How are benami transactions brought to light?

MAULIK MADHU | Updated on January 16, 2018 Published on December 04, 2016


The government has upped the ante on bringing to book those who have parked their unaccounted wealth in benami assets.

But, how do the tax authorities sniff out such cases, to start with? Vijay Dalmia, Advocate, Vaish Associates Advocates, provides some insight. Typically, such transactions get noticed when the tax department runs a search for high-value transactions. So, suppose someone has bought a property worth ₹1 crore in his driver’s name and this property gets shortlisted in the search. The tax authorities will then look into the benamidar’s (driver’s) income sources to ascertain whether he can afford such a purchase. Once that possibility is ruled out, they will set out to find the actual owner.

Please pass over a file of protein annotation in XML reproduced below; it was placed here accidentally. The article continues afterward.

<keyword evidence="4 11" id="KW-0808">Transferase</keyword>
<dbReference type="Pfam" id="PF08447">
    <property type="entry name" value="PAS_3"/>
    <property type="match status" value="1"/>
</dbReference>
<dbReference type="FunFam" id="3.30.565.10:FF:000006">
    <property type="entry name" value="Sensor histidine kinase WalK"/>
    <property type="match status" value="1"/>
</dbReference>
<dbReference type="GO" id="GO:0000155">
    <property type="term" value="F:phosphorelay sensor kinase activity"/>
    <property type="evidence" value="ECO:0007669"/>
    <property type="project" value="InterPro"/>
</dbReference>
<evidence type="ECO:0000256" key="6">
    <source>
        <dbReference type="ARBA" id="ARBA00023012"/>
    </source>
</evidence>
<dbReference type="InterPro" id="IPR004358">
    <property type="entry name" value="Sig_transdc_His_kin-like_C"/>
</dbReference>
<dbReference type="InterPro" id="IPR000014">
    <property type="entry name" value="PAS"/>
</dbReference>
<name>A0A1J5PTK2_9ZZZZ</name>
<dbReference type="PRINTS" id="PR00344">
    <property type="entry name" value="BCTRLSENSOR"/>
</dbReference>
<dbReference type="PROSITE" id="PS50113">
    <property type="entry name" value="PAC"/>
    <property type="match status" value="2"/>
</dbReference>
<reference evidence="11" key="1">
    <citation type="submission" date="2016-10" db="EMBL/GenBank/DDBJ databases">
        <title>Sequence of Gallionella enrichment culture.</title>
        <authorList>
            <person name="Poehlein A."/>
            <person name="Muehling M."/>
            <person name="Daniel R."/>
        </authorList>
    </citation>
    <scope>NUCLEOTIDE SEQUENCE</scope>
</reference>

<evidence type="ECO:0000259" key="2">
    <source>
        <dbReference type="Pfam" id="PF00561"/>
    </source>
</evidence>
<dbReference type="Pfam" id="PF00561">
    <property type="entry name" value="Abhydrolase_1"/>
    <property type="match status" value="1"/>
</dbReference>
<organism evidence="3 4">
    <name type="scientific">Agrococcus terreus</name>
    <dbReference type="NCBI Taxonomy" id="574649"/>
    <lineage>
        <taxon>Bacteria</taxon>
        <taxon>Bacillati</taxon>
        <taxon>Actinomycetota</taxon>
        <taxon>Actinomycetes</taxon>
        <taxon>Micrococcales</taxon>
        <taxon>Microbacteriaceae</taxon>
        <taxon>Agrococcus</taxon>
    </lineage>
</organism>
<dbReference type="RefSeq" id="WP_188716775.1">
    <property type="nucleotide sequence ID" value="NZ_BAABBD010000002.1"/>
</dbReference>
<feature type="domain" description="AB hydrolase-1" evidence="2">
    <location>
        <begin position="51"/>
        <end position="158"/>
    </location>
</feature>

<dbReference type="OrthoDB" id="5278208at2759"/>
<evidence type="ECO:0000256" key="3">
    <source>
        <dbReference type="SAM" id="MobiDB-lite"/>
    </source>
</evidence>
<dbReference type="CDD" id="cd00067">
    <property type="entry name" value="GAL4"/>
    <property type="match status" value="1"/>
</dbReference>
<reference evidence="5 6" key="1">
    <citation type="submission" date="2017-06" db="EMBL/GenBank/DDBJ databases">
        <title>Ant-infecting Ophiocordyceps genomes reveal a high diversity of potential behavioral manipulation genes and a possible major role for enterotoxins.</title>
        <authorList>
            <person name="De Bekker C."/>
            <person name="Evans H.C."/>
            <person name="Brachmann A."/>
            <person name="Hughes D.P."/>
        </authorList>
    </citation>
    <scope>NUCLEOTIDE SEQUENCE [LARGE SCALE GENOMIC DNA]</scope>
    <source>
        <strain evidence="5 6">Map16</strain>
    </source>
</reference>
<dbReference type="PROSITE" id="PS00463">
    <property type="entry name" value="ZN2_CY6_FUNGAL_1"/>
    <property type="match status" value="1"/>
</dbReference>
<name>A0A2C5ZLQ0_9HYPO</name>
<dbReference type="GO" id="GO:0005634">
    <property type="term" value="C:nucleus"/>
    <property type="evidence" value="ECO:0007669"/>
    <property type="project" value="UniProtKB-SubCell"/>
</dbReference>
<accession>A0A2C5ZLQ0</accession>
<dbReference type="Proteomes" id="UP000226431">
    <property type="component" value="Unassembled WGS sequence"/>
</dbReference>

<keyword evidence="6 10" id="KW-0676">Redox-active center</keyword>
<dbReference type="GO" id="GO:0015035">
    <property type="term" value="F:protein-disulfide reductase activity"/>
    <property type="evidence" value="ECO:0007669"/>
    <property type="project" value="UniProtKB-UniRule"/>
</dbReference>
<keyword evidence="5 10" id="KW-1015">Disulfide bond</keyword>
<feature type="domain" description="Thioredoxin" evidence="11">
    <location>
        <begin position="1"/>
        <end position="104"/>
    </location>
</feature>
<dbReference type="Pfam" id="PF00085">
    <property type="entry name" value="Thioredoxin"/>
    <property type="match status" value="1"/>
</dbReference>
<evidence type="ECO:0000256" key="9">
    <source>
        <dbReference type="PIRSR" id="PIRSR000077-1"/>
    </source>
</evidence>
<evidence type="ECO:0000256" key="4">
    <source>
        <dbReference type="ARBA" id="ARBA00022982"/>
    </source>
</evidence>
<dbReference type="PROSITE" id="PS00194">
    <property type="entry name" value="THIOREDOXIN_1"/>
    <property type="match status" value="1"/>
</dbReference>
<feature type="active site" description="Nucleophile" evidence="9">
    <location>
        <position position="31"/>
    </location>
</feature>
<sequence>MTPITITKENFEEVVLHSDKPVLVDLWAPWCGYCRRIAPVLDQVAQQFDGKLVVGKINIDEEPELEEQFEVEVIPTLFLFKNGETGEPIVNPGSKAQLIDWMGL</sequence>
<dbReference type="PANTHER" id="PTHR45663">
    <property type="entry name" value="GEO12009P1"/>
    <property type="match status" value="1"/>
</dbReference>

Benami properties also get uncovered when a dispute crops up between the legal owner (the servant, for instance) and the real owner (the person who has made the payment). In such a situation, the real owner may approach the court for relief. But, if the property is held to be benami by the court, it will dismiss the suit and inform the tax department about it.

According to Amit Maheshwari, Managing Partner, Ashok Maheshwary and Associates, usually, the starting point to unearth benami properties is search and seizure operations. When tax authorities conduct a raid, property papers in the names of other individuals are found in the safe keeping of the person whose house is being raided. This automatically raises suspicion.

What's changed with the new Benami Act

1. For the parties to a benami property deal

* Imprisonment up to seven years

* Fine up to 25 per cent of the property value

* Confiscation of benami property by the government

2. Those facilitating a benami deal also to be punished

3. Those providing false information to the authorities also to be penalised

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Published on December 04, 2016
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